EGU General Assembly 2023
© Author(s) 2023. This work is distributed under
the Creative Commons Attribution 4.0 License.

Impacts of severe droughts on species interaction in forests

Christiane Werner1, Simon Haberstroh1, Thomas Seifert2, Andreas Christen3, and Maria Caldeira4
Christiane Werner et al.
  • 1Ecosystem Physiology, University Freiburg, Freiburg, Germany (
  • 2Forest Growth and Dendroecology, University Freiburg, Germany
  • 3Environmental Meteorology, University Freiburg, Germany
  • 4ISA, University Lisbon, Portugal

Global change-type droughts increasingly endanger sustainable forest functioning in semi-arid and also in temperate European forests. Generally, mixed forests comprising different tree species are considered more resistant towards droughts, however, little is known about changes in species interactions (i.e. facilitation and competition) under increasing drought severity. In particular, knowledge on the regulation of ecohydrological processes, such as tree water fluxes, is lacking. We investigated responses during both natural extreme drought in 2018 and 2022 in a pine forest and experimental drought and competition treatment in a cork-oak forest between 2017 and 2020.

The heavily impacted Scots pine (Pinus sylvestris L.) forest at the ICOS ecosystem site Hartheim in the upper Rhine valley, Germany, hit a tipping-point during the 2018 drought showing very negative leaf water potentials, and over 47 % tree mortality in 2019. Net carbon exchange indicated slow recovery of NEE and a vegetation shift to broadleaved understory trees.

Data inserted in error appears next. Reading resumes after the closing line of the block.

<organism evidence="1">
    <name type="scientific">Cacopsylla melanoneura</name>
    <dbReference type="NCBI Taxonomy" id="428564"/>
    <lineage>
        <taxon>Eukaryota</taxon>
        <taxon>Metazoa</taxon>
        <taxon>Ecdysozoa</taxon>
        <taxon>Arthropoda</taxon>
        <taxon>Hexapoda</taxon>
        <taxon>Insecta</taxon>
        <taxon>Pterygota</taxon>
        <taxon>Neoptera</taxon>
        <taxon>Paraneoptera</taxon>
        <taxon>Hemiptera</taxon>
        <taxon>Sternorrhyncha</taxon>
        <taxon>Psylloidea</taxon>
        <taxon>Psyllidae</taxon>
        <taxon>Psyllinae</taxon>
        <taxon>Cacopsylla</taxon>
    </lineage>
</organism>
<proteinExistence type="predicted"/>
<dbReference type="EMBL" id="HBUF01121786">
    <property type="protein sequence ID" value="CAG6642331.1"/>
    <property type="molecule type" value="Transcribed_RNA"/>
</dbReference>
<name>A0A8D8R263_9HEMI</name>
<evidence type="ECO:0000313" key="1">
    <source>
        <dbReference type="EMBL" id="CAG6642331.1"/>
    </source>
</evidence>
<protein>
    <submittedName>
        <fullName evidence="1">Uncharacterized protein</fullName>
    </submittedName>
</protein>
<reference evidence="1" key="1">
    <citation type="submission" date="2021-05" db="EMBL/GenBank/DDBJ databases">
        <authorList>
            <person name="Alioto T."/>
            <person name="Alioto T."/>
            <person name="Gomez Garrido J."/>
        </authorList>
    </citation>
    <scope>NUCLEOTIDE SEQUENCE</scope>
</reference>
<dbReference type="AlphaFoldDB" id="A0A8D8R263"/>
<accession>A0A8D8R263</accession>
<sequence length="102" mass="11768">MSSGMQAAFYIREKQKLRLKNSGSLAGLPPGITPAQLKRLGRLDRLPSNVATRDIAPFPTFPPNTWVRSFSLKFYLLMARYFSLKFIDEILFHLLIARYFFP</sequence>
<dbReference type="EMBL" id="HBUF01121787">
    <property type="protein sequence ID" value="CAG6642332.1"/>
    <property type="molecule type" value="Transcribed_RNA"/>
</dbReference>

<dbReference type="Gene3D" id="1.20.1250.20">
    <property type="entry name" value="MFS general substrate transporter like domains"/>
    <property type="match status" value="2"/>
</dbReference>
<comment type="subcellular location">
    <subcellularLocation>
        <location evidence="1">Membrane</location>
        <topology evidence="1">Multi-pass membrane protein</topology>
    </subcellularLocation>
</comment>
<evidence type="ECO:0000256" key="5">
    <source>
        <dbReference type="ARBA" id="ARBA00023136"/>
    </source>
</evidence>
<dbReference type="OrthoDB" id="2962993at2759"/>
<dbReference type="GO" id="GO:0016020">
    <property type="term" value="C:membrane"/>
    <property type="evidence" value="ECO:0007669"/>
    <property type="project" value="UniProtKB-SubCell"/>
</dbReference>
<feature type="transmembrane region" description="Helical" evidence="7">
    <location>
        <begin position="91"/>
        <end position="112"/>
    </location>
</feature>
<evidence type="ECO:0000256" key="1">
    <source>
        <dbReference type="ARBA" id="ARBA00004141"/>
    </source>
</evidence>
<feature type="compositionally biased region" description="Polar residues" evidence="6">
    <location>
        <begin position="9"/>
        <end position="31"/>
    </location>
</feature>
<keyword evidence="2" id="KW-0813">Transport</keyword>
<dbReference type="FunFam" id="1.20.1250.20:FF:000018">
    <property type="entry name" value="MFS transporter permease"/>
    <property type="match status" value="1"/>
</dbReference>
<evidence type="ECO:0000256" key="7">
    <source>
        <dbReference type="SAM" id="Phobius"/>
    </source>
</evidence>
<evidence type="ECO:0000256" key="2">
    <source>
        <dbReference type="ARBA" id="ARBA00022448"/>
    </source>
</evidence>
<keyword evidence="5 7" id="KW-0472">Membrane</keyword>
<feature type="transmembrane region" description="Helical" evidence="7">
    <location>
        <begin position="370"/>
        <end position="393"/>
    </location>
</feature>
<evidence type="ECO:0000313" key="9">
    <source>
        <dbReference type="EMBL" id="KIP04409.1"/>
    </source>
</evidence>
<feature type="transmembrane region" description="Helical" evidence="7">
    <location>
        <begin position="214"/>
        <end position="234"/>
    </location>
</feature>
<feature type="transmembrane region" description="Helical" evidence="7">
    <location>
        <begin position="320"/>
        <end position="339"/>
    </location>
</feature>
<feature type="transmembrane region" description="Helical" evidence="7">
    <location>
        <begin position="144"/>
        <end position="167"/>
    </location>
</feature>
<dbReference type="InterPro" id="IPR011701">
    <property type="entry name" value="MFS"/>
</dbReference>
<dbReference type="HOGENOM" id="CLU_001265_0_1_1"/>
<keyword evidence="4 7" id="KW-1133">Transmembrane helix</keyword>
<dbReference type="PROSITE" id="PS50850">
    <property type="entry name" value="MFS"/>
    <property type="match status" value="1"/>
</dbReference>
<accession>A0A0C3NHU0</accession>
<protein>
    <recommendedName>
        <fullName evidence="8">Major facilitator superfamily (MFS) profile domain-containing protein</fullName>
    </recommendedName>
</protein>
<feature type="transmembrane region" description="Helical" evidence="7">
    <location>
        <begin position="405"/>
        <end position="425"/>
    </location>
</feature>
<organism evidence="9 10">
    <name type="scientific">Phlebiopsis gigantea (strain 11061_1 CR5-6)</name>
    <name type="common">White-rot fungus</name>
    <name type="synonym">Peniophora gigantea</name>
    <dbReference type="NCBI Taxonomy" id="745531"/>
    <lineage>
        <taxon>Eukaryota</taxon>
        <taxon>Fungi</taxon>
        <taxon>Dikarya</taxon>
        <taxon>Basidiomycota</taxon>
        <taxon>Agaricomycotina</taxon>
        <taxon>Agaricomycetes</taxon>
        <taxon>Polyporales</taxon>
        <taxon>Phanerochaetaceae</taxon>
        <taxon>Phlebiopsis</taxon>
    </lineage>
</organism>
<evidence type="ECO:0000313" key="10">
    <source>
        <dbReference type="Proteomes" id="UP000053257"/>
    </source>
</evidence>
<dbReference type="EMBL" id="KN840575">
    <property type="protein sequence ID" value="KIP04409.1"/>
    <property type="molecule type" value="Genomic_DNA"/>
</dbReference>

The combined precipitation exclusion and shrub invasion (Cistus ladanifer L.) experiment in a Mediterranean cork oak (Quercus suber L.) ecosystem in Portugal showed that the combination of imposed drought and shrub invasion amplified stress effects during an extreme drought, with strongly reduced tree transpiration. Contrarily, the imposed drought reduced the competitiveness of the shrubs in the following recovery period, which buffered the negative effects of shrub invasion on Q. suber.

Further a literature review on the impact of species interactions on tree resilience underlined that interactions can shift with increasing drought severity: beneficial species interactions, i.e. improved water relations, were prevalent under mild droughts. However, with increasing drought, negative effects, such as interspecific competition increased. These prevailed under extreme droughts, where even trees with complementary resource use strategies competed for water resources.

Moreover, under extreme droughts, competition effects and reduced recovery of some species were observed, which can strongly compromise tree resilience. Our results demonstrate the highly dynamic and non-linear effects of interacting stressors on ecosystems and urges for further investigations on biotic interactions in a context of climate change induced alteration.

How to cite: Werner, C., Haberstroh, S., Seifert, T., Christen, A., and Caldeira, M.: Impacts of severe droughts on species interaction in forests, EGU General Assembly 2023, Vienna, Austria, 24–28 Apr 2023, EGU23-9525,, 2023.